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Article
August 13, 1973

Ambulance Service

Author Affiliations

University of Pittsburgh School of Medicine

JAMA. 1973;225(7):750. doi:10.1001/jama.1973.03220340054031

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Abstract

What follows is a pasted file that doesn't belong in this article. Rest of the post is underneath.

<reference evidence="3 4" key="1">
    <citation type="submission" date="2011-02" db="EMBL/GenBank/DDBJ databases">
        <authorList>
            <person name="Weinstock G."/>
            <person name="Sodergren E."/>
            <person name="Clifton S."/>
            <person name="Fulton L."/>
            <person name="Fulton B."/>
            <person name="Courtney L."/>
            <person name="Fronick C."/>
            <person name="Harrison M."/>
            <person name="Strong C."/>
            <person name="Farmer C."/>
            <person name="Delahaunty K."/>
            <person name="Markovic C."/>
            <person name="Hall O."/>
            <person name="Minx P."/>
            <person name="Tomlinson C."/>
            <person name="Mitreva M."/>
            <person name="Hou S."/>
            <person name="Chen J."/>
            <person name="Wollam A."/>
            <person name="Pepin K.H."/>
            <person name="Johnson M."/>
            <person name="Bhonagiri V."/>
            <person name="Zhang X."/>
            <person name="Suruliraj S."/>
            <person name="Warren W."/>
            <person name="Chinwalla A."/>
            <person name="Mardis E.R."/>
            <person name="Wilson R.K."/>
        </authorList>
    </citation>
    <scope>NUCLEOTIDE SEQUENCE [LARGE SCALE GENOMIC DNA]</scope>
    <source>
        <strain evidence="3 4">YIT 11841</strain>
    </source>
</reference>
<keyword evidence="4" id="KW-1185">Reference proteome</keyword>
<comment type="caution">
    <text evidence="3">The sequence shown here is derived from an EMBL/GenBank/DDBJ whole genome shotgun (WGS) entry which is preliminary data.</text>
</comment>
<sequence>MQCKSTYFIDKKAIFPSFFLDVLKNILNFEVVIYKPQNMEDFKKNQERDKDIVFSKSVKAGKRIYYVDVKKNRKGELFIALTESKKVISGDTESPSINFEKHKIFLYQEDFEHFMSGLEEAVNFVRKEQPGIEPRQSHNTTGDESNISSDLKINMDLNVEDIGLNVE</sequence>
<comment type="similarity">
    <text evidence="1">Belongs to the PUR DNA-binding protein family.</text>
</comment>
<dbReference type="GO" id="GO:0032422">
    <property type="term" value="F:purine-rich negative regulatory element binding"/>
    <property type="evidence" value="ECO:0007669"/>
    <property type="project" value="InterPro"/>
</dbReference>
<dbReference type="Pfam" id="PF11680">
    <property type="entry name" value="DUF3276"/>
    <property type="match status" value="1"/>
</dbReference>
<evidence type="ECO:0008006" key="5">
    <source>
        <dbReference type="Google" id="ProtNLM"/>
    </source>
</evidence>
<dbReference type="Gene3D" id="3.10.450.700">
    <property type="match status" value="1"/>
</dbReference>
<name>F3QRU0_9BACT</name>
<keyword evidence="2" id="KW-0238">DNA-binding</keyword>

To the Editor.—  A modest amount of discussion has taken place recently in the medical and lay press concerning ambulance services and how they can be improved. A LETTER TO THE EDITOR recently published in your correspondence section proposed following the Russian lead of assigning physicians to ambulances (224:1299,1973). I wish to call to your attention the fact that many lives have been saved in numerous pilot projects throughout the United States by using advanced emergency medical technicians to deliver definitive life-saving care (intravenous fluids, defibrillation, antiarrhythmic drugs) under medical guidance provided through the use of medical command communication systems including electrocardiograph telemetry. It has been clearly shown in numerous projects from Jacksonville, Miami, Los Angeles, Columbus (Ohio), Seattle, and Portland that the maneuvers that must be done to save lives during the prehospital phases of acute critical illness and injury can be adequately accomplished by nonphysician personnel acting under

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